Huffpost Religion
The Blog

Featuring fresh takes and real-time analysis from HuffPost's signature lineup of contributors

Harvey Gotliffe, Ph.D. Headshot

A Suggestion for Solving the Israel-Palestine Problem

Posted: Updated:

What is desperately needed is an alternative plan to resolve the Israeli-Palestinian situation, for all current and past proposals have turned out to be fruitless.

My next-door neighbor, a former professional athlete, just became the father of his third daughter. He's a young man in his 30s, and although he was pleased to have another healthy girl to go with his four- and two-year-old, he wondered if he should try again for a son.

He told my wife Carmen about his concern, and she said that she was the fifth of six daughters born to her Jewish parents in Málaga, Spain. He asked if her father had been disappointed when the sixth girl arrived. "No," Carmen said emphatically. "He was quite pleased. He believed that his daughters would always be sure to have a meal for him in his old age."

Unfortunately, her father died at the age of 44 of lung cancer caused by excessive smoking, and he should have either consulted with a doctor earlier or at least remembered the old saying, "Physician heal thyself" -- he was a doctor, and even more than that, he was a gynecologist and therefore knew where babies came from but not how to control which sex they would be.

However, he was wise enough to know that as a Jewish family in Franco's Spain, there would be little opportunity to outwardly practice Judaism in that Catholic country. He told his daughters to explore the various religions and to choose the one that each felt was best for them.

The result was the Perfectly Enlightened Alternate Choice Effect -- PEACE -- solution, which has worked for the family since the early 1950s among the six daughters and their families, first in Spain, then Morocco, Canada and now the United States.

After careful consideration, the eldest daughter chose to remain Jewish, whereas the next decided to be Catholic, the third Jewish, the fourth Catholic, the fifth (my wife) remained Jewish, and the sixth became Catholic.

Two sisters eventually settled in Spain and the others moved to Montréal. All the sisters and their families love one another, and there is no dissension regarding religion. They live in relative harmony, but occasionally some "discussion" takes place between sisters that's common in any family. After the eldest sister died in Montréal, the youngest Catholic sister made sure that her sister's religious Jewish widower continued to be included in all family affairs.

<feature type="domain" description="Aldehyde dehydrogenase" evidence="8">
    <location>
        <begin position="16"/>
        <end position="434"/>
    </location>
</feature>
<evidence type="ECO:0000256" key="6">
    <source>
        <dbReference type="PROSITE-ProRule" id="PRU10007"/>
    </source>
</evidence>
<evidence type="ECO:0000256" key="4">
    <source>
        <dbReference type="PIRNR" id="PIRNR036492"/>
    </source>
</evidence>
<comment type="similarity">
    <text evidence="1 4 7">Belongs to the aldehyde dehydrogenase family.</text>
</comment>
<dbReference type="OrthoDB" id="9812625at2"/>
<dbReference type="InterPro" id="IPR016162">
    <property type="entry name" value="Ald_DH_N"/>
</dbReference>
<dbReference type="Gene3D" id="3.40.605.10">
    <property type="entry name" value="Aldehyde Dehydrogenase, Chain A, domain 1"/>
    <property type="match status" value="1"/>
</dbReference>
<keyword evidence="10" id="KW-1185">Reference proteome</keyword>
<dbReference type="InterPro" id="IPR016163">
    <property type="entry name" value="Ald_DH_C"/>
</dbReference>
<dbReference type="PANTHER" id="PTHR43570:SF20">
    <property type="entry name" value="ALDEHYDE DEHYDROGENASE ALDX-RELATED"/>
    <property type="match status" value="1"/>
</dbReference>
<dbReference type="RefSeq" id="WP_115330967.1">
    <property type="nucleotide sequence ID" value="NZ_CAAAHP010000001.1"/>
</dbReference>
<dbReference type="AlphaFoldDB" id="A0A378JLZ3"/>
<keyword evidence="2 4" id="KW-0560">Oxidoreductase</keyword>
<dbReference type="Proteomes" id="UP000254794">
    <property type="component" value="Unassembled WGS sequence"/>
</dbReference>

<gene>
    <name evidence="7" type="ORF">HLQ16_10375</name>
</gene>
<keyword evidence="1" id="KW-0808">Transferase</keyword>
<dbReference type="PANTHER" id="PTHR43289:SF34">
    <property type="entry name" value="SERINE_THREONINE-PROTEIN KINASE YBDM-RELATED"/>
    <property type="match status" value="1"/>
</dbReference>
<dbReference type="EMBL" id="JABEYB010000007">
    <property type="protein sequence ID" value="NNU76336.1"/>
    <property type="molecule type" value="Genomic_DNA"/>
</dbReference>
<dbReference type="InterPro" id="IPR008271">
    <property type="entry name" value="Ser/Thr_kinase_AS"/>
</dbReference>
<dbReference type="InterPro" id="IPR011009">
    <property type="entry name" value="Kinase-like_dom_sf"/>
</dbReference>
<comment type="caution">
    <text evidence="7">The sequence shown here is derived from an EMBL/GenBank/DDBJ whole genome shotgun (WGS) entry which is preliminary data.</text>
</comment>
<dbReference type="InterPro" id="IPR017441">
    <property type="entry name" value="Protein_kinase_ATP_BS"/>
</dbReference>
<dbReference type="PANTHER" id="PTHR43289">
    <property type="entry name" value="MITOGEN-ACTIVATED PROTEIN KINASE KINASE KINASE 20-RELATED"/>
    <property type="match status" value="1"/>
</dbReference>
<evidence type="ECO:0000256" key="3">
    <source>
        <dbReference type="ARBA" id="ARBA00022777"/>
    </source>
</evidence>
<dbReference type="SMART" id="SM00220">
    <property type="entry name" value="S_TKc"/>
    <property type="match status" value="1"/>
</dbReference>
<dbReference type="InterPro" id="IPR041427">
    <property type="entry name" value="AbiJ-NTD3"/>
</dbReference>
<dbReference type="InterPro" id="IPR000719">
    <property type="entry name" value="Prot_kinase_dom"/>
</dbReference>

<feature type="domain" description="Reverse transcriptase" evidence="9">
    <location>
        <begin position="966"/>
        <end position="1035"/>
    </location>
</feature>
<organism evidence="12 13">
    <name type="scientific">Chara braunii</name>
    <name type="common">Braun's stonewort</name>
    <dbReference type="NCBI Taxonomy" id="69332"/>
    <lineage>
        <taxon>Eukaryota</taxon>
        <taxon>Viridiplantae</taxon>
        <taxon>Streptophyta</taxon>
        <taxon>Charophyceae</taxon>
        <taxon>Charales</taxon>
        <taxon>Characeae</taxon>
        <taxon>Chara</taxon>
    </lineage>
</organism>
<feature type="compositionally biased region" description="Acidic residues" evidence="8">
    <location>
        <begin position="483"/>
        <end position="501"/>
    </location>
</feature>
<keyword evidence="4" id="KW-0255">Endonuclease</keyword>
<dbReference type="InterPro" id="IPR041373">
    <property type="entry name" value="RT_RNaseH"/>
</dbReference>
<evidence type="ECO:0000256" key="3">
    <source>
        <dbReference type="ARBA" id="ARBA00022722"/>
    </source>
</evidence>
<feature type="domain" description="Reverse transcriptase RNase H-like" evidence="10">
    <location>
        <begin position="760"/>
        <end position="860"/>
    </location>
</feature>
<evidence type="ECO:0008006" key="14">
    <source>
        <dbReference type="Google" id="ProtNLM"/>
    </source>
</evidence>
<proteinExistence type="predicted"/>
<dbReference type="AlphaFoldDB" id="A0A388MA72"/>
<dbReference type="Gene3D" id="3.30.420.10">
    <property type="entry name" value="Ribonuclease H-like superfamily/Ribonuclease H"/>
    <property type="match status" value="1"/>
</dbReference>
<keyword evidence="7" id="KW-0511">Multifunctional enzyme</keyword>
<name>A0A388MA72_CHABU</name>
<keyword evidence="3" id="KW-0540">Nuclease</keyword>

I have been to both a family Bar Mitzvah and a Catholic wedding in Montréal and have been welcomed by my wife's entire Catholic family in Málaga, Spain and they have accepted me as they have accepted one another.

Now, if there's a way to expand my wife's family's PEACE plan among the Israelis and the Palestinians, perhaps that situation can be more readily resolved. It would be impossible to have all Palestinians and Israelis intermarry now and in the future, and then when they have children to have one be Jewish, the next Muslim and the next Christian.

"Christian?" you ask incredulously, perhaps not realizing that along with other Christians, there are Israeli Arabs of that faith. One of them is my adopted little brother Joseph, whom I met when I was living in Jerusalem in 1975 and who now lives in Florida. In the past two years I have stayed with him there, and he has stayed with me here in California. For more than 25 years we have regularly called each other trying to resolve the Israeli-Palestinian problem, to no avail. When we talk, Joseph always says "we Israelis" whenever referring to the situation.

Israeli Jews and Palestinian Muslims and Christians don't have to intermarry and beget children, but it might help if they interacted on a one-to-one basis and sat down over a cup of tea and honestly talked. They might find out that they have far more in common than they realize. Both Palestinians and Israelis I have spoken with during the years all seem to want the same basic things -- to be able to raise their children without fear and to live in peace. Their discussions could possibly work, but only if they could keep the Israeli and Palestinian leaders as well as Hillary Clinton away from the scene.

There's still the Israeli settler factor and the Palestinian Hamas factor that must be considered. As a mainstay of the PEACE plan, those two groups would be given an isolated and far-removed portion of the land to share and be allowed to resolve any differences that they may have on their own.